ʻŌlelo Online Session Sampler

October to December Session, 2021

This is a sample of the classes from the ʻŌlelo Online Virtual Classroom session which started in October 2021 and ended mid-December.

You can use this to get an idea perhaps of kinds of things we do in class and what level of Hawaiian is targeted.

Class CH1A – Absolute Beginner Hawaiian Language

This was class number six in a session of eight classes in which the concept of “kāhulu” (modifiers) was introduced.

CH1 from November 29, 2021




Class CH2A – Level 2A Hawaiian Language

This was also class number six in a session of eight classes in which we talked about the sixth installment of one of the stories of ʻAiʻai, a famous chief from the ancient past.

CH2A from November 29, 2021




Class CH2B – Level 2B Hawaiian Language

This was class number seven in a session of eight classes in which we started looking at a newspaper advertisement/letter from 1856 about huge piles of salt at Keālia, Maui, with the writer asking if anyone would like to buy it and perhaps resell for a profit.

CH2B from December 7, 2021




Class CH3A – Level 3A Hawaiian Language

This was class number five in a session of eight classes in which we went over installment number five of the Hawaiian account of the arrival of Captain Cook in Hawaiʻi in 1778.

CH3A from November 17, 2021




Class CH3B – Level 3B Hawaiian Language

This was class number four in a session of eight classes in which we went over installment number four of the legendary story of ʻIwa, the young thief famous for his exploits working for himself, for high chief ʻUmi, and for anyone who would take his services. He was excellent at double-crossing everyone.

CH3B from November 11, 2021




Class CH4 – Level 4 Hawaiian Language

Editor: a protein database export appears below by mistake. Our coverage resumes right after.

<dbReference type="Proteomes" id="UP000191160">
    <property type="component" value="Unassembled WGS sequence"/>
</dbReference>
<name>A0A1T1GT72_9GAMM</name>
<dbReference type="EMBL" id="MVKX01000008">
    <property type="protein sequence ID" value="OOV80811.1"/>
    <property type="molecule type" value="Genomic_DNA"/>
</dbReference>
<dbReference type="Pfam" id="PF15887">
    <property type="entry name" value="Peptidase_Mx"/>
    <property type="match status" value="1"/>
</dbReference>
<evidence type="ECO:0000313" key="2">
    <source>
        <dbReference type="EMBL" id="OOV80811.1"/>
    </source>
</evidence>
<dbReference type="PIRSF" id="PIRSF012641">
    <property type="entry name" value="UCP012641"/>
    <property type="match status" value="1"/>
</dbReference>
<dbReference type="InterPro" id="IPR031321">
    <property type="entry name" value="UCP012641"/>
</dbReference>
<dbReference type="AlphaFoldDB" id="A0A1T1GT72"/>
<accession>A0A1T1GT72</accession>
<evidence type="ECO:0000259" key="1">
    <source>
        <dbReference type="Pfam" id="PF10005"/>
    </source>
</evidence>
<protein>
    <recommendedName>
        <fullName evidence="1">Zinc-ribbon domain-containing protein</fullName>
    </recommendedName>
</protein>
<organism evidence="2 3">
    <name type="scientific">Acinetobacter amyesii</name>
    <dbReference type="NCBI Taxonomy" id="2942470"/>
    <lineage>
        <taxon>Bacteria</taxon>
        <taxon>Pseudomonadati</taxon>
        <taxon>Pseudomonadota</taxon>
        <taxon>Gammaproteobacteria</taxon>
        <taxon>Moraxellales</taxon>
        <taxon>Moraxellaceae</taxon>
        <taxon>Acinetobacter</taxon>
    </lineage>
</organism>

This was class number three in a session of eight classes in which we went over installment number three of of a very silly story printed in the Hawaiian newspapers of the mid-1800s about a lad named Keaka Pepa (lit., “Jack Paper” or “Jack Card”, possibly referring to a playing card) who meets up with a magical cow and recounts their journey together through thick and thin.

CH4 from November 3, 2021




Class MH1 (Papa Mele) Hawaiian Song Analysis

This was class number one in the session of eight classes in which we went over the two Hawaiian mele (songs) written by famous composer Helen Desha Beamer, adoptive great-grandmother of your teacher Kaliko Beamer-Trapp through his hānai mother, Aunty Nona Beamer. One song was “Kawohikūkapulani” and the other was “Pua Malihini”.

Papa Mele MH1 from October 19, 2021

Hawaiʻi Is My Native Land

Inā he haumāna ʻōlelo Hawaiʻi ma kekahi o nā papa ʻŌlelo Online Virtual Classroom, e ʻeʻe no ka ʻike ʻana i kēia palapala.

Please log in if you are a current student of the ʻŌlelo Online Virtual Classroom to read the rest of this article about “Hawaiʻi Is My Birthplace”.

E Ola Ka ʻŌlelo Hawaiʻi

Here is a video you need to watch if you are going to be part of the Hawaiian language “revitalization movement”!

It will explain a little about the history of the decline of the Hawaiian language over the past 120 years, how the Pūnana Leo preschools and Hawaiian “immersion” schools were started, and what we are thinking in terms of language preservation and perpetuation.